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Supernatural Review 12.17 – ‘The British Invasion’

April 6, 2017 | Posted by Joseph Lee
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Supernatural Review 12.17 – ‘The British Invasion’  

The Road So Far: British Man of Letters Mick Davies teams up with Sam and Dean on a werewolf case. This leads them to cross paths with Claire Novak, who is bitten by a werewolf. They manage to come up with a one-in-a-million cure to save her life. Mick begins to realize that there is a different way of doing things.

Season 12, Episode 17: The British Invasion

Directed By: John Showalter

Written By: Eugenie Ross-Leming & Brad Buckner

(This review contains SPOILERS for this week’s episode. You have been warned.)

Last week I hoped that Mick’s growth would mean we get a new character worth watching. He was getting there, and the conflict between the Men of Letters code he was instilled with and basic human decency was something Adam Fergus was pulling off well. So it makes perfect sense that this episode ends with a final resolution to that conflict that ends any chance of him coming back.

Sam and Dean get a lead on where Kelly Klein and Lucifer’s kid are hiding out, and when Mick learns there’s a Nephilim on the loose, he joins the hunt. Of course the problem with that is Dagon, who is protecting Kelly and the baby she has inside of her. This problem resolves itself somewhat quickly because, hard to believe, it’s not the central conflict of this episode.

There’s also a b-plot in which Lucifer is secretly manipulating the forces of Hell against Crowley in an attempt to get free. At first, it looks like he’s submitting like Crowley wants, but in typical Lucifer fashion, it’s all a mind game and a joke. Crowley doesn’t seem this dumb, so maybe he knows what’s going on. If he does, he’s not letting it show at the moment. Lucifer’s story comes to an end this week with his attempt to remove the spells keeping him powerless. We’ll see if he succeeds, but I suspect it’ll take about…five episodes.

This episode also features the return of last season’s Elieen Leahy has returned. She was a deaf Men of Letters legacy who helped fought off a Banshee, before deciding to become a hunter. She’s well into that career now and was the one who tipped off Sam and Dean on Kelly Klein.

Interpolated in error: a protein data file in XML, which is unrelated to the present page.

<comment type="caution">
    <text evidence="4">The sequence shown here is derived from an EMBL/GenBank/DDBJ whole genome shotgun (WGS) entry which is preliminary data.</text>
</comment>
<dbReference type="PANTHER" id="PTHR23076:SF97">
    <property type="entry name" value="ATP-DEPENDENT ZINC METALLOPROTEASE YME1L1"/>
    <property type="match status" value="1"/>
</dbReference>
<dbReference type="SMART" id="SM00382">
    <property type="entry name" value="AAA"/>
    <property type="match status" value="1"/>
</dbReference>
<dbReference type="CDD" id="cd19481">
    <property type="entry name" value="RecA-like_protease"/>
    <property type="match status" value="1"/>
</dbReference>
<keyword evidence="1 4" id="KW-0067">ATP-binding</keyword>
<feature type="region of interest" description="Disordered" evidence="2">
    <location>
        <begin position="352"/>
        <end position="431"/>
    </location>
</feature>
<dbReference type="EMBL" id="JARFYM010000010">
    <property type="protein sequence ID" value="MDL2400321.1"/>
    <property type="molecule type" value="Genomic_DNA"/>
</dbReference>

As I said last season, I thought Eileen was a enjoyable character and looked forward to seeing her again. I liked her so much I thought she deserved a spinoff over, say, characters in Bloodlines. But just seeing her pop up again here is nice. She actually has a substantial role and has a very hard moment during the showdown with Dagon. Dagon vanishes as she fires the Colt, killing some red shirt Man of Letters that followed Mick. It’s this that sets the climax into motion.

The “Code” says that Mick has to kill her in retaliation. Eventually Sam and Dean talk him down and he goes back to headquarters a failure. The woman in charge, who is immensely unlikable, has Ketch kill him for refusing to go against his new principles. So yeah, they built up a new character over several episodes just to kill him off to show how bad the organization is.

It’s honestly, another stupid decision in a season full of them. For one, it’s not going to have any real impact on Sam or Dean, or at least it shouldn’t, since they don’t like Mick yet. So there’s no real emotional weight to it. It’s also pointless, because we already know how the code works. We’ve seen Ketch as an emotional and ruthless killer. We’ve met other members who tortured Sam for information on hunters. This just makes the time we’ve spent with Mick pointless because his death won’t have much of an impact on the story.

The episode ends with the woman in charge, Dr. Hess, ordering Ketch to kill all hunters since their plan failed. This puts Mary in immediate danger, since she only recently had a physical relationship with Ketch (another twist that seemed unnecessary, but at least it makes sense). There’s a lot of players on the board now and only six episodes left in the season. There are exciting possibilities but the writing in this season has been very hit or miss. We’ll see.

The final score: review Average
The 411
Some questionable creative decisions make this episode another average-at-best watch, although it sets up for more intriguing episodes down the road. Sometimes set-up is required but it doesn't necessarily make it fun to watch.

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Supernatural, Joseph Lee